A 30-year-old Yale epidemiology graduate student is free from quarantine after Connecticut officials feared he may have contracted Ebola.
Ryan Boyko returned from West Africa earlier this month, but days later, he developed a fever and was hospitalized.
Tests for Ebola were negative, but the state's health department ordered him to remain in his home.
CBS News' Don Dahler was the first person to speak with Boyko at his home following his release from quarantine at midnight Wednesday night.
"It's been a lot of ups and downs and a whirlwind," Boyko said.
Boyko went to the Liberian government in West Africa to develop a computer program that would track Ebola. The three-week trip was his ninth to Africa.
He assured he wasn't treating anyone with Ebola, nor did he come in contact with anyone with the disease.
"I saw the NBC freelancer, Ashoka Mukpo, the day before he became symptomatic," Boyko said. "There wasn't physical contact; we had a couple-minute conversation. And then as soon as I knew he was sick I called the CDC, and they said there's no risk."
Shortly after returning home to Connecticut, Boyko developed a fever and was admitted to Yale-New Haven Hospital. Tests for Ebola came back negative.
"The doctors were now coming into my room with no precautions," he said. "They were shaking my hand without gloves on."
After being cleared of the having the virus, the health care workers showed no signs of worry.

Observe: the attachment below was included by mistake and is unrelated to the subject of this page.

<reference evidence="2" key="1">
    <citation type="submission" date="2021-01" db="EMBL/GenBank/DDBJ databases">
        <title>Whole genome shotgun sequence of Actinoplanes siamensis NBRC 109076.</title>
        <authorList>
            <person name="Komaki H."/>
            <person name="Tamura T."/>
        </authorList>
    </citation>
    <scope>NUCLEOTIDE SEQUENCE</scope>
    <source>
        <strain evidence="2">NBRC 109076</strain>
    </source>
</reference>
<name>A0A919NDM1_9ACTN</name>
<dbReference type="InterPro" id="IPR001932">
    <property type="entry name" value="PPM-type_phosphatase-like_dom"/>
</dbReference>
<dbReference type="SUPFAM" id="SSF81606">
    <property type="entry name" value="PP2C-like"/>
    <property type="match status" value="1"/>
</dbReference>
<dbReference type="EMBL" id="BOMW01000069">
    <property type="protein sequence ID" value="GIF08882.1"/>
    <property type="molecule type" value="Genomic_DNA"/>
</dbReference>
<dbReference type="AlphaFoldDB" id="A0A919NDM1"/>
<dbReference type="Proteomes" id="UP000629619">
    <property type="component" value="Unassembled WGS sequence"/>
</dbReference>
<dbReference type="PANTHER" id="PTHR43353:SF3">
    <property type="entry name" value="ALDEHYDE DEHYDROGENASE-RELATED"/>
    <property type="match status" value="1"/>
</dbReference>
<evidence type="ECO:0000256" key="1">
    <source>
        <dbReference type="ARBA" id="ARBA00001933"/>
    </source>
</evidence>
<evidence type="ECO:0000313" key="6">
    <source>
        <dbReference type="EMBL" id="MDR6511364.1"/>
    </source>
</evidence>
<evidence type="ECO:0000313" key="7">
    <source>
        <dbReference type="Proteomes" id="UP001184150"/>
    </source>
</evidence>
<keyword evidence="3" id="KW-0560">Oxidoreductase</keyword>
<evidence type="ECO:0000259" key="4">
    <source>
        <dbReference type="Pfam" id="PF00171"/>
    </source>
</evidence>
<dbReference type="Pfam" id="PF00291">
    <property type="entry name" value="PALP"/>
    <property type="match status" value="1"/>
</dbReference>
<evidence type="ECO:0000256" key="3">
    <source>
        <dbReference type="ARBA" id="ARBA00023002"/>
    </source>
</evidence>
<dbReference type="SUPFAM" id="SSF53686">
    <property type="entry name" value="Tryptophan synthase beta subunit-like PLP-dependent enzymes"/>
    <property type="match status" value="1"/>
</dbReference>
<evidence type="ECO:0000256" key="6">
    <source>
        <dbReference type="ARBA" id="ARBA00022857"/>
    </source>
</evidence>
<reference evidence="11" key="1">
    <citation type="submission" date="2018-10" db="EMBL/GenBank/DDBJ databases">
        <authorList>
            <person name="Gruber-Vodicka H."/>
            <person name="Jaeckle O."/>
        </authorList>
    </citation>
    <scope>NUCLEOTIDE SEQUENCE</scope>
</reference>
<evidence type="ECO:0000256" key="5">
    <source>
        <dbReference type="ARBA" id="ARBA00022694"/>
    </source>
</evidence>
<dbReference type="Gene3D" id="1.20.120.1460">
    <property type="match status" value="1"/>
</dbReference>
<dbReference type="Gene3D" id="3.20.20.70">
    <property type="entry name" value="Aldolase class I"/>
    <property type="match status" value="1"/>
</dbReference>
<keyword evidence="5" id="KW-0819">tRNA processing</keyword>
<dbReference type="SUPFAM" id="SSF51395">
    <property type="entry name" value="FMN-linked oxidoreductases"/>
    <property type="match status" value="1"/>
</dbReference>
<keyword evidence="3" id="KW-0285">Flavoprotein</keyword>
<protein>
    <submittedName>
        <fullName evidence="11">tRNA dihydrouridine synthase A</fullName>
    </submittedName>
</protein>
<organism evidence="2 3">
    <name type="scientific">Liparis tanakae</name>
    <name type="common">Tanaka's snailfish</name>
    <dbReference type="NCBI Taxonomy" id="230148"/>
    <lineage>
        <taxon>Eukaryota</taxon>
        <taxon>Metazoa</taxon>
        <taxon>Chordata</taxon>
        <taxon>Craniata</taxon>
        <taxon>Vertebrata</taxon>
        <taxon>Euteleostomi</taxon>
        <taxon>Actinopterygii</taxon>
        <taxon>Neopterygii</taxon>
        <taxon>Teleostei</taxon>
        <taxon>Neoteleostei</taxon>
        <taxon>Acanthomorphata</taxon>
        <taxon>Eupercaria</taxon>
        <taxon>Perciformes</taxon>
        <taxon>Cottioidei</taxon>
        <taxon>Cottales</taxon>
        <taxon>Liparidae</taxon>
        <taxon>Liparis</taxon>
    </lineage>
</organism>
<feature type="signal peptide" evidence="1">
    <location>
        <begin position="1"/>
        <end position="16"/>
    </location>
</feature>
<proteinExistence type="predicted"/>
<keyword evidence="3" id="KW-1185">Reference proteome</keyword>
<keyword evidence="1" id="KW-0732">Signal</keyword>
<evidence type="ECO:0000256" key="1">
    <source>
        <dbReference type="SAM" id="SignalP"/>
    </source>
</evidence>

"The hospital had medically classified me as saying, 'We don't need to take precautions at that point,'" Boyko said.
But a declaration signed by Connecticut 's governor earlier in the month authorized the state health commissioner to quarantine individuals believed to be exposed to Ebola. Boyko was ordered to remain at home in isolation, with police officers on watch outside.
And his contact to the outside world was fairly limited.
"Mostly through my cell phone, through Skype and then a little bit through the kitchen window," he said.
In a statement sent to "CBS This Morning," the Connecticut Department of Health said "completing a period of quarantine without developing illness is a relief for all involved. Hopefully, when people finish the 21 days of monitoring, they will all be healthy and free of the threat of Ebola."
In a recent CBS News poll, 80 percent of Americans support this kind of quarantine as a precaution. Boyko doesn't agree.
"For one case, it's just simply unnecessary," he said. "If you're thinking about going to volunteer there, nobody has any idea what to expect when you get home, so that has a chilling effect on volunteers."
Boyko said that had the quarantine order been in effect when he was planning his trip, he would never have been able to take off enough time to volunteer.
Now finally out of his house, he plans to take some time off and travel to the beach with his girlfriend.